Against this, 163,000 men will become available from those already in hand this year new, and 250,000 men will return to duty, while the DGNS hopes to provide 275,000 new, a total of 688,000, which with the afore-mentioned 210,000 deducted, gives 478,000 infantry replacements. Wastage being predicted at 782,000, plus 75,000 accounting for the current deficiency in establishment, there will be a deficit of 379,000 not counting wastage in other theatres (60,000). (Implied: if you don’t like it, you can do a better job of combing out your own command.(1)

Context: (From: “Manpower and the Strengths of the Army In France” (Appendix 7, 30—4).)

Estimated Total
“A” Men

Other Categories

Estimated Number
Suggested Levy
Estimated   Number
Suggested Levy
Shipbuilding, marine engineering, munitions, etc, Unskilled or semi-skilled,
Skilled or in coded occupations
Coal miners
Railways and transport
Public utility and other certified occupations
Excepted men, aliens, low category men, certified men, dischared men, etc.
Balance of  Men

In short, by combing out all available civilian sector resources, the Minister could supply 250,000 men, 100,000 “A,” 100,000 of lower categories, and 50,000 for the navy and RNAS, plus 120,000 Aiv boys for the Home Army. 

Meanwhile (33) in France there were:

Fighting Troops
8 Jan 1917
30 June 1917
5 Jan 1918

MG Corps
Total Fighting Troops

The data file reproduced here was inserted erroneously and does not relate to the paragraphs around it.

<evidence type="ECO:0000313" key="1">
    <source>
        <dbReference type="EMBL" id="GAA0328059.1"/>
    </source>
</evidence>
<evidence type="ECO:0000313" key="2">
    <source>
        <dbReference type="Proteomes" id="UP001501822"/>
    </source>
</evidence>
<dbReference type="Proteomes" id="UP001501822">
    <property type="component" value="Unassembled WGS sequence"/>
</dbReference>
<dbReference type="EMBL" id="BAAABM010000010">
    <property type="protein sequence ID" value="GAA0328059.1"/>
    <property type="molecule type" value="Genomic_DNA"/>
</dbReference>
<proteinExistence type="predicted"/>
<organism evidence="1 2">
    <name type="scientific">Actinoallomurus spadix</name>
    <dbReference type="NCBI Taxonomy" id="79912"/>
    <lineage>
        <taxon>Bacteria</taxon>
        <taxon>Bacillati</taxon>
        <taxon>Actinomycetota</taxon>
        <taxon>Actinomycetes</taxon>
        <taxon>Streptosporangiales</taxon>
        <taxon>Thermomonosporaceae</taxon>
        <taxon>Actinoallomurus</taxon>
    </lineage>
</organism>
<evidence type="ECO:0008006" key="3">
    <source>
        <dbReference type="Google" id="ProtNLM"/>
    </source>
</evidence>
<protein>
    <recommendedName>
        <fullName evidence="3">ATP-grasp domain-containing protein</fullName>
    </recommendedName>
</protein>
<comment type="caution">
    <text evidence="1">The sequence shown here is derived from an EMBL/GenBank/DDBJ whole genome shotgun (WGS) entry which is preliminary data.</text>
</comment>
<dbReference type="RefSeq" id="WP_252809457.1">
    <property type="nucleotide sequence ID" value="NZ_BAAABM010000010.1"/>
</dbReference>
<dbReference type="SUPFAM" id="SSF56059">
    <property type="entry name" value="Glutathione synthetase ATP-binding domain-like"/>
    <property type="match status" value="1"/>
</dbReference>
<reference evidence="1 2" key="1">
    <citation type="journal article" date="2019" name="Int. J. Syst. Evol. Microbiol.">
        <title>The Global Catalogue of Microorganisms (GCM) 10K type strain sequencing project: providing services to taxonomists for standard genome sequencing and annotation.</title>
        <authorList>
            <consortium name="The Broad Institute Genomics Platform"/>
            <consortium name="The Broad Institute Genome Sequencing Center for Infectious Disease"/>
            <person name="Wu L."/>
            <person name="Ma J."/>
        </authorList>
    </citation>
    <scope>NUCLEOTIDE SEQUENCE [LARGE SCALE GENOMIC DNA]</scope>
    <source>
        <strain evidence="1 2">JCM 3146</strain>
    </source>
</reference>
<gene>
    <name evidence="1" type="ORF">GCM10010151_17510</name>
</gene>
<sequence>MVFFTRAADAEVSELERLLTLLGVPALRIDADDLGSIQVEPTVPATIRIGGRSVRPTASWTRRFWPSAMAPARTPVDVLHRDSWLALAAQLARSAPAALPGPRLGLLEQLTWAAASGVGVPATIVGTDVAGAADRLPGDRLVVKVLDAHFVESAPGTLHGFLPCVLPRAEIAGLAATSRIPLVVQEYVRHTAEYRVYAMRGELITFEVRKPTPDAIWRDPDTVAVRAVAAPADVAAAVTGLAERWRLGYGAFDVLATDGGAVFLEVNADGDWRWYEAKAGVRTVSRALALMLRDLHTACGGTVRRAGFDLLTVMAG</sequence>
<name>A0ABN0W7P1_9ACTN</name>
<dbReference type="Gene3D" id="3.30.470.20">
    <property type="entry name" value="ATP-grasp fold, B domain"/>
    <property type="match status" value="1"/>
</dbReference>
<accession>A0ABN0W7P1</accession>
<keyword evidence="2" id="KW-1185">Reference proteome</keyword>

Transportation LOC
Total Strength

Haig to the General Staff, 24 November, 1917: Subject: the Prime Minister can bite me.

From the foregoing numbers, and given the decision to send 6 divisions to Italy, it is clear that the BEF will be 250,000 short of infantry on 31 March next, or 40% below strength. The 46 British divisions in France at that time will have 317,849 infantry, and the average battalion strength will be 542 men. Only by breaking up 5 corps and 15 divisions will the remaining units be brought up to strength. And the Field-Marshal needs to know what is to be done now, so that he can start breaking up units, which will really impress the Allies.(2)

Haig to Everybody, 14 December:  Subject: "So, uhm turns out that we're fighting with 542 man battalions. Here's what we do."

To prepare for defence as thoroughly as possible, communications and observation must be improved. Machine guns should be well-sited as an organic part of the defence, and wire laid out with a view to machine gun overlook. The artillery must be sited carefully with a view to possible reinforcement on the one hand, and counter-battery fire on the other. Battery positions within 3000yds of the front line should be wired all round. The men should get plenty of musketry practice to develop faith in the stopping power of their “rifles, Lewis guns, and machine guns.” 

Even shorter: guns no longer belong in visual range of the enemy. The primary reliance for defence is barriers defended by automatic weapons. (3)